HH4K News & Events
April is occupational therapy (OT) month and Helping Hands For Kids® is joining in the celebration by sharing a few fun, exciting and creative activities to get everyone mOTivated and moving! As much as kids love jumping in puddles and using their umbrellas, April showers can put a damper on their outdoor play. When it rains, it is difficult to get outside to do what you need to do. Outdoor activities are some of the best ways to improve fitness, promote learning, and engage your senses. If a few days of rain has you singing “rain, rain, go away!,” try some of these simple activities that make being stuck inside an opportunity to learn something new while challenging your little ones’ fine motor, gross motor, and motor planning skills. Our occupational therapists have put together these indoor activities and exercises using items commonly found around the house.
Gather the supplies you need. I used a cereal box because the dimensions made it easy for a nice size journal, glue, stapler, paper, tape, scissors, and twine (optional).
Glue the spoon or popsicle stick to the back of the plate fastening it with some tape for extra strength.
Have your child tear one of the side seams and the bottom seam of the box in order to make it flat.
Inflate the balloon and start having fun!
Gather the supplies: Plates, balloons, glue, (tape optional), and spoons or popsicle sticks.
Take one rectangle and fold it in half with the printed side of the box being on the inside and the blank cardboard portion on the outside. The blank side will be decorated later.
Let glue dry.
Have your child cut all the side flaps off the box on each side. This will allow for two rectangles. Each cereal box can make two journals.
Now it’s time to glue on the flap you made to bind the journal.
With the paper and box creases lined up, staple along the crease. Cut off any excess paper extending beyond the cardboard.
Using at least 5 sheets of paper, have your child fold the sheets in half horizontally. Open the folded sheets and place the crease of the folded paper along the crease of the folded box.
Collect one of the slide flaps of the box that were previously cut off; it will be used for your bind. Cut the flap so it fits the size of the bind. You can use the printed side to add some contrast.
Your journal is now complete. You can decorate it or just start writing and coloring. Have fun and be creative!
Gather the supplies: Tissue paper, paper, coloring book and glue. (scissors will be needed if you will be cutting out a unique design)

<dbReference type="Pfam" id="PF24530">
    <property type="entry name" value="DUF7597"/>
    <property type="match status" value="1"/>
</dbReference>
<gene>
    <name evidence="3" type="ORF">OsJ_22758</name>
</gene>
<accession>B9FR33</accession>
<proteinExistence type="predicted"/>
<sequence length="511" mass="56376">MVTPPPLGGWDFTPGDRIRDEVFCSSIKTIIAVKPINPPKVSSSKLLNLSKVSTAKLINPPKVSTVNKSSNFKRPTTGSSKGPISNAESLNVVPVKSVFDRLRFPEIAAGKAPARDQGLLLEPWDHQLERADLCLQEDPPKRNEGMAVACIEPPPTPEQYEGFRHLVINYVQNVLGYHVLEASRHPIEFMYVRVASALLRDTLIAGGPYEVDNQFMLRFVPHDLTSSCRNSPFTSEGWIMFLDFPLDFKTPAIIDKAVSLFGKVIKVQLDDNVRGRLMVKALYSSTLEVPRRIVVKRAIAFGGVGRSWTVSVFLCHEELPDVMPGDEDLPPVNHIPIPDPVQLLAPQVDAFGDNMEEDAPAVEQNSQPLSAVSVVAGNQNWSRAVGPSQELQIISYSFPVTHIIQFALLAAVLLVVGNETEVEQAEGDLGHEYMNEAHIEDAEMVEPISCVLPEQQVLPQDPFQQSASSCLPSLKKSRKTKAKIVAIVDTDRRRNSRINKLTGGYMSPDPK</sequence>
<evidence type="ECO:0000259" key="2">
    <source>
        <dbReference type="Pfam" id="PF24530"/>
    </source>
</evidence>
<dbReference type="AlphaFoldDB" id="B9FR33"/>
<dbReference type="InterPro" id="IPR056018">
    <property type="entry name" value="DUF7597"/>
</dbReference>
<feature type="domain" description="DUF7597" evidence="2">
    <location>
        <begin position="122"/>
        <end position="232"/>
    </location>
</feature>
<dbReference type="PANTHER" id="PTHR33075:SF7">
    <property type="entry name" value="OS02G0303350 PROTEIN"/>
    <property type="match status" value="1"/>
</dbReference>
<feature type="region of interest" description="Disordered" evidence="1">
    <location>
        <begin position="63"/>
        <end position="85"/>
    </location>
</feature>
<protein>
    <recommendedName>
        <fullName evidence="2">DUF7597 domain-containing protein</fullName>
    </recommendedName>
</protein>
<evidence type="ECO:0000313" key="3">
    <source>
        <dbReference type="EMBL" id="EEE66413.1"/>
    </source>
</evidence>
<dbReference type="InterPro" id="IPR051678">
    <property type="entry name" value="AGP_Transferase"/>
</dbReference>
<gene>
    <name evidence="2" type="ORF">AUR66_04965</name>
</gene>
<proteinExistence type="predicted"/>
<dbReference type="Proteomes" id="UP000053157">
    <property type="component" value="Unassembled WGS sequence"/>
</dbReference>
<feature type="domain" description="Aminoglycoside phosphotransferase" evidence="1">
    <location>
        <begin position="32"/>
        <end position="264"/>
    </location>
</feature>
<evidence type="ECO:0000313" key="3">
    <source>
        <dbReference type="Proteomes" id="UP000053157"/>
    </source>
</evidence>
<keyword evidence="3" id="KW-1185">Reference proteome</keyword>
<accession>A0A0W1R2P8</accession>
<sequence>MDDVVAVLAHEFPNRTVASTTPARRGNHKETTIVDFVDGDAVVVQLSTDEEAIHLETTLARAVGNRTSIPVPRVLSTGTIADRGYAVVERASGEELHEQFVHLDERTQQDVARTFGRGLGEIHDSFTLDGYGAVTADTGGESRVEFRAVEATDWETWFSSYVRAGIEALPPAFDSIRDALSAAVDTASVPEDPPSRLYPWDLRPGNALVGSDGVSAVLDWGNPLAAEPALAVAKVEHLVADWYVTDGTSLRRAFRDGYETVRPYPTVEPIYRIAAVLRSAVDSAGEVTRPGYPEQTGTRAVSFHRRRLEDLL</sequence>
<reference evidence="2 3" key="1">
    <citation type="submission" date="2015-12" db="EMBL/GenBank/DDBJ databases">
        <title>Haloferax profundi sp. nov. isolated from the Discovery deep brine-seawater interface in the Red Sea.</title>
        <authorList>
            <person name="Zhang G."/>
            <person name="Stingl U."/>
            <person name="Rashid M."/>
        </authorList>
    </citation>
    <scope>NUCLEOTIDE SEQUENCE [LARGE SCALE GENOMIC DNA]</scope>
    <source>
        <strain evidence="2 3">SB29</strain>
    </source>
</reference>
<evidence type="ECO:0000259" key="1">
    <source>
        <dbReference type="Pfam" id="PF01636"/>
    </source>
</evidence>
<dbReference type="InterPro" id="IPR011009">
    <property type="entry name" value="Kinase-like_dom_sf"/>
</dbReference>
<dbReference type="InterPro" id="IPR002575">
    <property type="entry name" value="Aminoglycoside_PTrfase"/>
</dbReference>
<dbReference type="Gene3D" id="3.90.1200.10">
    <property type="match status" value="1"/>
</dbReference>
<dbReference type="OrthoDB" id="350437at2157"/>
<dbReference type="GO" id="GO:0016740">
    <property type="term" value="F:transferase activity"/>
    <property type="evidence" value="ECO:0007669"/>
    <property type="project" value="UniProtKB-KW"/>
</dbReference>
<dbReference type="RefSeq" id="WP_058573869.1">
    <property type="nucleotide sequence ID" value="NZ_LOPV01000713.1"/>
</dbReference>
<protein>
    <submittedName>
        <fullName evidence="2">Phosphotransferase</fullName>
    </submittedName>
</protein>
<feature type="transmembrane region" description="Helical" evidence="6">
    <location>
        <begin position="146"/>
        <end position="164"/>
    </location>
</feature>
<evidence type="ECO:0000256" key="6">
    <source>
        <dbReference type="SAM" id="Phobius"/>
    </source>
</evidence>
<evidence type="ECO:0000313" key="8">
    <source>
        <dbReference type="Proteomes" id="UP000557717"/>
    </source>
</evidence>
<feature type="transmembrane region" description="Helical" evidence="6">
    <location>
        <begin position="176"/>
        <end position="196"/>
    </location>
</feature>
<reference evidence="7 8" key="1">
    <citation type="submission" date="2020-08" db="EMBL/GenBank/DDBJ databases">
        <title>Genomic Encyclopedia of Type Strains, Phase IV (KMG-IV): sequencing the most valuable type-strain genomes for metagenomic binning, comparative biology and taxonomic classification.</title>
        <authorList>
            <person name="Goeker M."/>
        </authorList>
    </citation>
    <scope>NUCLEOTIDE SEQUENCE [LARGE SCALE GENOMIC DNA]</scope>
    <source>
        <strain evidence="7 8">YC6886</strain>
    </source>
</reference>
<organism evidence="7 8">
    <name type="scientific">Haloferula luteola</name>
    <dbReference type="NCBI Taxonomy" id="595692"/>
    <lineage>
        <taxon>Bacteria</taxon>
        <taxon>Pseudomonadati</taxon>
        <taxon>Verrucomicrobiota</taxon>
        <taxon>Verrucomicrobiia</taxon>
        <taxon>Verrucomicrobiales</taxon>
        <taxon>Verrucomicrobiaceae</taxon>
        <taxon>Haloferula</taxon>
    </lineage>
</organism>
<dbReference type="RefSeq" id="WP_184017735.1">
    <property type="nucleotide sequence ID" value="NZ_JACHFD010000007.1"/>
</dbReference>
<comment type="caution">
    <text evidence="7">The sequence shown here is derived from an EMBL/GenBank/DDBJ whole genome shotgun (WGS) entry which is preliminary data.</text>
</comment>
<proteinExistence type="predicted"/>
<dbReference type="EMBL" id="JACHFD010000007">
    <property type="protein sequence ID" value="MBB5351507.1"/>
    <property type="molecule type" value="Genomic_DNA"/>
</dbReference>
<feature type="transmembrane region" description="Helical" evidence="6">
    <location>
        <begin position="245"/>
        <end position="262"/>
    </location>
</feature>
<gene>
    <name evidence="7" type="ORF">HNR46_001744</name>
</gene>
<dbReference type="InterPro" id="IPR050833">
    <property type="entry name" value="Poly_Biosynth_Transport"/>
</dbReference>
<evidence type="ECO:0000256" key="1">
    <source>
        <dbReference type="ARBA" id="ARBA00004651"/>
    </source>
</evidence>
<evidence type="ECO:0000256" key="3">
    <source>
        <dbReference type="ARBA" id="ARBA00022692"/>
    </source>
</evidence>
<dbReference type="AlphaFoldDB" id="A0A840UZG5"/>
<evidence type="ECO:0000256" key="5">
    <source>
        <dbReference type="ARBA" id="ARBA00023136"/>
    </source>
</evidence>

Have your child pick a design from a coloring book or if you're feeling creative, you can draw an image on a blank piece of paper or cardboard.
Have your child rip the tissue paper into tiny pieces or if they are able to, you can have them roll the pieces of tissue into little balls as shown.
Squeeze a little glue in one area and then start placing the little pieces or balls onto the design.
Keep gluing the tissue pieces on!
There you have it…the next Picasso! You can have your child cut off the white borders or you can just leave it as a frame!
Optional Step: Add glitter into the bag.
Then have your child squeeze a few drops of food coloring into the bag with the gel.
While you hold the Ziploc bag, have your child squeeze the gel into the bag.
Gather the supplies you’ll need: Ziploc bag, hair gel, food coloring, glitter (optional) and tape.
Once the bag is sealed and taped, your child can squish away and mix the gel, food coloring and glitter together. Warning, this step is a kid favorite, no need to rush through it, only one more step left…
Get as much air out of the bag as you can, then seal it closed. Add some tape along the seal to ensure there are no accidental spills.
Letters Get Jelly
Swooning Over Tissue Paper
The Art of Journaling
Let the endless sensory fun begin. Your child can trace or copy letters/numbers, trace or copy lines or shapes, and they can also write short words.
Now that everything is mixed, place a piece of white (or whatever contrasting color you prefer) paper on a firm writing surface with the sealed bag of gel on top. You can tape the bag to the writing surface for additional stability.
Measure and draw your lines of depending on how big you would like your squares…3” x 3” or 6” x 6”.
Cut out your squares.
Gather the supplies: cardboard box, glue (optional), ruler, scissors, tape and permanent marker.
Once you have the squares cut, start writing the activities you want on your squares; then tape (or glue) your squares together.
•10 Jumping Jacks (Feet Jacks can be done depending on skill level
•Spin in a circle 5 times then spin in opposite direction 5 times
•Bear walk around kitchen table 2 times
•10 hops on one leg
•Run down the hallway 10 times
•Climb over a mountain of cushions 3 times
You can make a second cube with other activities that can be done simultaneously with the first cube such as:
•Sing the ABCs
•Place a blindfold over your eyes
•With socks on your hands
•Put your hand on your belly
•Hold a piece of paper under your chin
•With a ball in your hand
Start throwing the dice and get ready to sweat!